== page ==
Difference between Rolled Ball Screws and Ground Ball Screws

When talking about a high level, ground along with a rolled ball screws tend to appear to the function which is nearly identical with a variety of other mechanical applications. However, the raceway surface is very similar to conventional machine screw threads that are found in a typical nut/ crew system. These are highly differentiated when compared to the manufacturing process and other linear guides which are used to create these features.

Apart from the hardened ball bearings that tend to make the rotational motion come into existence, a ball screw system has the 2 basic component, these are:

  • The lead screw– This possesses external thread.
  • The Ball Nut– This tends to possess the internal thread.

These have different manufacturing process which is used to fabricate these components; also the key here is to understand both the limitations as well as the strength of the rolled and ground ball screws.

Rolling and Grinding

The rolled ball screw threads are generally manufactured by pushing each uncut bar stock blank through rotating tool dies in one single operation. Here, the driving principle is the process which involves the cold work deformation where the linear guides and other blank material is shaped by the rolling tool that dies and is designed to form both the external as well as the internal threads of the lead screw and the ball nut.

Even though the rolling dies tend to come in huge range, when we talk about the shapes and sizes, depending upon the requirement to roll.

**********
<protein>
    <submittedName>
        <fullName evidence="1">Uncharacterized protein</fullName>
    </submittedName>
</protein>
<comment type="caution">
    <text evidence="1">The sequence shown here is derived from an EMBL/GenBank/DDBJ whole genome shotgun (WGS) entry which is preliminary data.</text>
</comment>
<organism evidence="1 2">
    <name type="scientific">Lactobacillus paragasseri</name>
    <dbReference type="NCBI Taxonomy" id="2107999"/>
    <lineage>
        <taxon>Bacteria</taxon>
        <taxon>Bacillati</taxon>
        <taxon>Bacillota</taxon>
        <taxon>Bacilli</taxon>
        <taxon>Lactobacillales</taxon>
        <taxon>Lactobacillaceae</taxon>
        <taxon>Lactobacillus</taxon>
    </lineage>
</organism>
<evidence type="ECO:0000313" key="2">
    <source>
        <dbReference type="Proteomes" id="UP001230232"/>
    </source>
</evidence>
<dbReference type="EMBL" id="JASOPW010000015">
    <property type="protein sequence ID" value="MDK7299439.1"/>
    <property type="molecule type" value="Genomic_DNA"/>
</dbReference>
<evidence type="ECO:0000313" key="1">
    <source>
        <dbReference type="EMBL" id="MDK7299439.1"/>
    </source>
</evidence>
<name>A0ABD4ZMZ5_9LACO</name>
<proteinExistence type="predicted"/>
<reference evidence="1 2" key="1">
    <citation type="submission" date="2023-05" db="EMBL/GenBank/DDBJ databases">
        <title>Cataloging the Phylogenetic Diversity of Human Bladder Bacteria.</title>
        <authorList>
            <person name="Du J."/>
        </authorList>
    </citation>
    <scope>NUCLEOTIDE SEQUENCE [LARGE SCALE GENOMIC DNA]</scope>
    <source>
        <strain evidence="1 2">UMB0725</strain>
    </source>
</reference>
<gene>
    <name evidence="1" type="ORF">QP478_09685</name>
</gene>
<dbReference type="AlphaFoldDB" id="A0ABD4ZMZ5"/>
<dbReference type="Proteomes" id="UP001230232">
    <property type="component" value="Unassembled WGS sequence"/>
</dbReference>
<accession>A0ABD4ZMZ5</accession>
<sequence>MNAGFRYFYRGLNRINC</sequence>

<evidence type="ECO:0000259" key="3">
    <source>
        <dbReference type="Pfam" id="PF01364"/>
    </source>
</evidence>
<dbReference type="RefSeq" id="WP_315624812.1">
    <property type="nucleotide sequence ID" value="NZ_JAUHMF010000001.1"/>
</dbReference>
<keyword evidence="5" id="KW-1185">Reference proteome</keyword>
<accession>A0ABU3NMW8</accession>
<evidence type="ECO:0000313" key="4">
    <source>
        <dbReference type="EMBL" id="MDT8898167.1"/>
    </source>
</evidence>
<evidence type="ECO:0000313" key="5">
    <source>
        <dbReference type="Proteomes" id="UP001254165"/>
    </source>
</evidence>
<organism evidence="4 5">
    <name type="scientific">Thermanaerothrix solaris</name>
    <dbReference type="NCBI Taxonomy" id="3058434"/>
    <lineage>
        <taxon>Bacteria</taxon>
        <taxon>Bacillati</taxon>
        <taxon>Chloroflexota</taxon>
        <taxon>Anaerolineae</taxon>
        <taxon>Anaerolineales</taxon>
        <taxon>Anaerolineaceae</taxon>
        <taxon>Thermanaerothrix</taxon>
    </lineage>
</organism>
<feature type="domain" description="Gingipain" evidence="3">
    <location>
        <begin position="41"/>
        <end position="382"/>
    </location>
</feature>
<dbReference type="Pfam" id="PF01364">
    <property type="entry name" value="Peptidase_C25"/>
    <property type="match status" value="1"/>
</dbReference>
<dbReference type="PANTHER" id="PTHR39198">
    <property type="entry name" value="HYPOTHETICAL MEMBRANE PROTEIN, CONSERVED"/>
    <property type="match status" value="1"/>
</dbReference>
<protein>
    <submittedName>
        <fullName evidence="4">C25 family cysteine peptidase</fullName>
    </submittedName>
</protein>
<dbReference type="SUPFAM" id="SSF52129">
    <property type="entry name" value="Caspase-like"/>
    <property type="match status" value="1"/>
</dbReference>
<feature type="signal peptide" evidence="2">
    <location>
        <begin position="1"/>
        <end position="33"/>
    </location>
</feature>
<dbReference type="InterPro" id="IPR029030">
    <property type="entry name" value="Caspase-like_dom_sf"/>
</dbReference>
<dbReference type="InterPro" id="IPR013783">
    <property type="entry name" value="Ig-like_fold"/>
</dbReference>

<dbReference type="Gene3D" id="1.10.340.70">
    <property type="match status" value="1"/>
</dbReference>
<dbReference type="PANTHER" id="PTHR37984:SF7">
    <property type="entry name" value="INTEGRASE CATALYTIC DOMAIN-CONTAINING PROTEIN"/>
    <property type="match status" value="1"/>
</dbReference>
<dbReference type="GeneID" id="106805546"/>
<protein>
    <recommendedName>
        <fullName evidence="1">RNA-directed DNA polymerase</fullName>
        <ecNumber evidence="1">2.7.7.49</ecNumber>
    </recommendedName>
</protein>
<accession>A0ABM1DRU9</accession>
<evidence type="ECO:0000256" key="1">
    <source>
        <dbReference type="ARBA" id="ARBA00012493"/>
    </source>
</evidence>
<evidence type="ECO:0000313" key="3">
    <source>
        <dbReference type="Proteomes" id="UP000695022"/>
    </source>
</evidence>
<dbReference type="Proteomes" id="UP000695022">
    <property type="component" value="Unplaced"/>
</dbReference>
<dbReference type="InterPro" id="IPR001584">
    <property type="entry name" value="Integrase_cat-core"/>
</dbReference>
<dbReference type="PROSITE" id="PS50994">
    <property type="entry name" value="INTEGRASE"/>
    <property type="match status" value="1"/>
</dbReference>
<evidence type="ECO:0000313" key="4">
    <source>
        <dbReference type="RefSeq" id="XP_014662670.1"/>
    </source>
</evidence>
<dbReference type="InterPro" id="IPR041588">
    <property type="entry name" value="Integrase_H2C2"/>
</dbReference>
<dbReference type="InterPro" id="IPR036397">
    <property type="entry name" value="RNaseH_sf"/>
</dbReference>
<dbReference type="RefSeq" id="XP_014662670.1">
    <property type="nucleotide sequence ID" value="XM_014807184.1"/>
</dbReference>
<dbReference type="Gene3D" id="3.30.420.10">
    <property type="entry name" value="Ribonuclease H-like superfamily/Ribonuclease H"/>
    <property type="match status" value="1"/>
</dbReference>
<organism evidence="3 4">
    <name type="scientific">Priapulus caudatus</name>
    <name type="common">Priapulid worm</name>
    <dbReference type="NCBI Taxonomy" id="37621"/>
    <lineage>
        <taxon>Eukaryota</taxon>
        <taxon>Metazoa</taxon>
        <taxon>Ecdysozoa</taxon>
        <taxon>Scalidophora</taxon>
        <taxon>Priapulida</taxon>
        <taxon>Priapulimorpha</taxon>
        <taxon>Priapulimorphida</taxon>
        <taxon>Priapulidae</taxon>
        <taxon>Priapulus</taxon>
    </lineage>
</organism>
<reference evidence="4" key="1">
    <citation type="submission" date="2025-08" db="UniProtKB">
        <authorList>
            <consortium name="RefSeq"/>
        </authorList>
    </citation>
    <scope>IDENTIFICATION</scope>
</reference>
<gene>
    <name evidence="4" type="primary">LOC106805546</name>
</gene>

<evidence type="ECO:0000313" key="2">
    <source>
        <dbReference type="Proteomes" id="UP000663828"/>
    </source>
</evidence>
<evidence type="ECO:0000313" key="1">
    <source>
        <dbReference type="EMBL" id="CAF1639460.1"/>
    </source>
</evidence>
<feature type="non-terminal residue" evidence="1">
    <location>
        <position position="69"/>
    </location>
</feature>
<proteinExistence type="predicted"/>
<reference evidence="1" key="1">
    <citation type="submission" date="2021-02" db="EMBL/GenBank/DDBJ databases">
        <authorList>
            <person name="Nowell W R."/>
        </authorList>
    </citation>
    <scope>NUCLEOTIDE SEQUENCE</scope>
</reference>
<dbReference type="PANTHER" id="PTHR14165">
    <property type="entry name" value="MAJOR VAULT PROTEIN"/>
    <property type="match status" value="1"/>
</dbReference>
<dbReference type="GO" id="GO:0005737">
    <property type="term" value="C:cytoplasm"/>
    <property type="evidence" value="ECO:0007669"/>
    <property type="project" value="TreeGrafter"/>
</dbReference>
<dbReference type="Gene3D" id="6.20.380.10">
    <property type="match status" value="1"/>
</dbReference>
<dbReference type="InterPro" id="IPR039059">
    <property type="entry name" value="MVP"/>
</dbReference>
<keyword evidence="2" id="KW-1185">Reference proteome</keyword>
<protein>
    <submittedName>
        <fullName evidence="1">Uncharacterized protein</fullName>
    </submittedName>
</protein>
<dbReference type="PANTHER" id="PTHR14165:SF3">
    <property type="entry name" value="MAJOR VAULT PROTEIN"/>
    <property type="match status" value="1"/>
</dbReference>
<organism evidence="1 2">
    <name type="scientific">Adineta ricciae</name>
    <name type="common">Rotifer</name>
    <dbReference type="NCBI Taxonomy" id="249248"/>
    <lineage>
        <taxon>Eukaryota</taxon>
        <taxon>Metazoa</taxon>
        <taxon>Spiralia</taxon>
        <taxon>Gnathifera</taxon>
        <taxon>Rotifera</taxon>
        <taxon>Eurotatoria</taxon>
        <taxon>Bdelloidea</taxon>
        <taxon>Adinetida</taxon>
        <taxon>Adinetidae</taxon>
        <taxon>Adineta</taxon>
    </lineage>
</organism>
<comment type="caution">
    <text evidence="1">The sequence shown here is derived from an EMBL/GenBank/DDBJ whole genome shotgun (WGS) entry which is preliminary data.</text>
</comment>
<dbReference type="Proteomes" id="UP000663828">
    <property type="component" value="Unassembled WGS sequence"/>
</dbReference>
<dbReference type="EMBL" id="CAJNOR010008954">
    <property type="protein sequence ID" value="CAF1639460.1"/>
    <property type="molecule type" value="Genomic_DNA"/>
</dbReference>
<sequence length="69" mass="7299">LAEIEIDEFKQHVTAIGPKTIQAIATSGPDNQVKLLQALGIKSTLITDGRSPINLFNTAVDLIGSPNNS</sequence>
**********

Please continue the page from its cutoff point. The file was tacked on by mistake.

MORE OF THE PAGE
Strengths and Limitations

The rolled screw threads usually possess more strength when compared to the ground screw threads especially during the process of rolling. Additionally, the rolled thread is one of the cheapest and effective options because they can easily be fabricated in the automated rolling machine setup. This is because the rolling process is also considered to be one short process, which means that any fabrication malfunctioning or even the errors in the rolled screws are impossible to be fixed.

However, the rolled threads also possess a rougher surface finish than the ground ones. Also, this can be quite problematic as the rough surface thread can clearly lead to reduce the mechanical efficiency because of having the higher rolling friction which is generally encountered in the rolling ball bearings. Lastly, a rough surface finish can also provide you with an overall decrease in the wear resistance of your entire ball crew system.

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